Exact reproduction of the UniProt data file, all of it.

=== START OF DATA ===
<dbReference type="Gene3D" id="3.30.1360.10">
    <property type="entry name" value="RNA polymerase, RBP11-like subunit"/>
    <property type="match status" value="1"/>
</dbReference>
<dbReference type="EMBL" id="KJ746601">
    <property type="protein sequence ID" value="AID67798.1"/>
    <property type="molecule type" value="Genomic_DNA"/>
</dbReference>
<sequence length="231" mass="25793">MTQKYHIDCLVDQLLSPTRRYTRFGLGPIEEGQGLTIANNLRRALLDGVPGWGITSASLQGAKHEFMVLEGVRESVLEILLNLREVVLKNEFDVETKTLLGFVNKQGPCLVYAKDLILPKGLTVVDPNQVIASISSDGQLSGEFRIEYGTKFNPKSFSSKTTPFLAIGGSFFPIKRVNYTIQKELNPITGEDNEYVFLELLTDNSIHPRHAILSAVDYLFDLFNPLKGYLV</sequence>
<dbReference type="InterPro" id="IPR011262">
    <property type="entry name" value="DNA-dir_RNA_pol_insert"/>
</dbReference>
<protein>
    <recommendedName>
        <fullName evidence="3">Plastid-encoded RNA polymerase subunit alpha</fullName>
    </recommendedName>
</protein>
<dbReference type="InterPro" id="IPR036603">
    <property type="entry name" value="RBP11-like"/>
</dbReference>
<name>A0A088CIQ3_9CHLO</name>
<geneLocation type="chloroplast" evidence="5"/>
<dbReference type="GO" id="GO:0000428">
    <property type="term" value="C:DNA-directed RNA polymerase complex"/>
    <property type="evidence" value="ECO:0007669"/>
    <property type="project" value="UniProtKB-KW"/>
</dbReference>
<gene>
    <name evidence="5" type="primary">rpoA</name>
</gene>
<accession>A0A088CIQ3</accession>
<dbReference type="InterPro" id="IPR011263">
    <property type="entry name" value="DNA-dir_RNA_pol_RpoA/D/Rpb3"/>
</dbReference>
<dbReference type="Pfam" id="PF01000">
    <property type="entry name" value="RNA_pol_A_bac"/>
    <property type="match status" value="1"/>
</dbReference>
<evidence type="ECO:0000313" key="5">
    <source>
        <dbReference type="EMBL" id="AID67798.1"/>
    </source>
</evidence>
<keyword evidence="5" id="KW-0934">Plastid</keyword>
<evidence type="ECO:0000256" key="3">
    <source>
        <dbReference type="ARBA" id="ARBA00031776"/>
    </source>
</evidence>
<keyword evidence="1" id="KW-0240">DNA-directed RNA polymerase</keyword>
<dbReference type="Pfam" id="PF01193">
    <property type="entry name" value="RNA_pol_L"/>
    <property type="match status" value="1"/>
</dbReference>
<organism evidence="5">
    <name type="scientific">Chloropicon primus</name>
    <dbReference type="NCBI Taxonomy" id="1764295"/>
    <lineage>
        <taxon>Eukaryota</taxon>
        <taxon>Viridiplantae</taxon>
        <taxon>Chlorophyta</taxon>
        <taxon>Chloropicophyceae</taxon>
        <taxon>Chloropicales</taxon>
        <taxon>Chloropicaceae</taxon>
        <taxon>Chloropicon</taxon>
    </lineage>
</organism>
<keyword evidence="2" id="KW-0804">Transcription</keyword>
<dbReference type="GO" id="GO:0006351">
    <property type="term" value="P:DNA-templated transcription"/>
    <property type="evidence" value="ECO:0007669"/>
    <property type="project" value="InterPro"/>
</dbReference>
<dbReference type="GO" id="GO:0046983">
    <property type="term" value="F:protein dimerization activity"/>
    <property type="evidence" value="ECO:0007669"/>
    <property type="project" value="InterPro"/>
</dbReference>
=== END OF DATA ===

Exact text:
<dbReference type="Gene3D" id="3.30.1360.10">
    <property type="entry name" value="RNA polymerase, RBP11-like subunit"/>
    <property type="match status" value="1"/>
</dbReference>
<dbReference type="EMBL" id="KJ746601">
    <property type="protein sequence ID" value="AID67798.1"/>
    <property type="molecule type" value="Genomic_DNA"/>
</dbReference>
<sequence length="231" mass="25793">MTQKYHIDCLVDQLLSPTRRYTRFGLGPIEEGQGLTIANNLRRALLDGVPGWGITSASLQGAKHEFMVLEGVRESVLEILLNLREVVLKNEFDVETKTLLGFVNKQGPCLVYAKDLILPKGLTVVDPNQVIASISSDGQLSGEFRIEYGTKFNPKSFSSKTTPFLAIGGSFFPIKRVNYTIQKELNPITGEDNEYVFLELLTDNSIHPRHAILSAVDYLFDLFNPLKGYLV</sequence>
<dbReference type="InterPro" id="IPR011262">
    <property type="entry name" value="DNA-dir_RNA_pol_insert"/>
</dbReference>
<protein>
    <recommendedName>
        <fullName evidence="3">Plastid-encoded RNA polymerase subunit alpha</fullName>
    </recommendedName>
</protein>
<dbReference type="InterPro" id="IPR036603">
    <property type="entry name" value="RBP11-like"/>
</dbReference>
<name>A0A088CIQ3_9CHLO</name>
<geneLocation type="chloroplast" evidence="5"/>
<dbReference type="GO" id="GO:0000428">
    <property type="term" value="C:DNA-directed RNA polymerase complex"/>
    <property type="evidence" value="ECO:0007669"/>
    <property type="project" value="UniProtKB-KW"/>
</dbReference>
<gene>
    <name evidence="5" type="primary">rpoA</name>
</gene>
<accession>A0A088CIQ3</accession>
<dbReference type="InterPro" id="IPR011263">
    <property type="entry name" value="DNA-dir_RNA_pol_RpoA/D/Rpb3"/>
</dbReference>
<dbReference type="Pfam" id="PF01000">
    <property type="entry name" value="RNA_pol_A_bac"/>
    <property type="match status" value="1"/>
</dbReference>
<evidence type="ECO:0000313" key="5">
    <source>
        <dbReference type="EMBL" id="AID67798.1"/>
    </source>
</evidence>
<keyword evidence="5" id="KW-0934">Plastid</keyword>
<evidence type="ECO:0000256" key="3">
    <source>
        <dbReference type="ARBA" id="ARBA00031776"/>
    </source>
</evidence>
<keyword evidence="1" id="KW-0240">DNA-directed RNA polymerase</keyword>
<dbReference type="Pfam" id="PF01193">
    <property type="entry name" value="RNA_pol_L"/>
    <property type="match status" value="1"/>
</dbReference>
<organism evidence="5">
    <name type="scientific">Chloropicon primus</name>
    <dbReference type="NCBI Taxonomy" id="1764295"/>
    <lineage>
        <taxon>Eukaryota</taxon>
        <taxon>Viridiplantae</taxon>
        <taxon>Chlorophyta</taxon>
        <taxon>Chloropicophyceae</taxon>
        <taxon>Chloropicales</taxon>
        <taxon>Chloropicaceae</taxon>
        <taxon>Chloropicon</taxon>
    </lineage>
</organism>
<keyword evidence="2" id="KW-0804">Transcription</keyword>
<dbReference type="GO" id="GO:0006351">
    <property type="term" value="P:DNA-templated transcription"/>
    <property type="evidence" value="ECO:0007669"/>
    <property type="project" value="InterPro"/>
</dbReference>
<dbReference type="GO" id="GO:0046983">
    <property type="term" value="F:protein dimerization activity"/>
    <property type="evidence" value="ECO:0007669"/>
    <property type="project" value="InterPro"/>
</dbReference>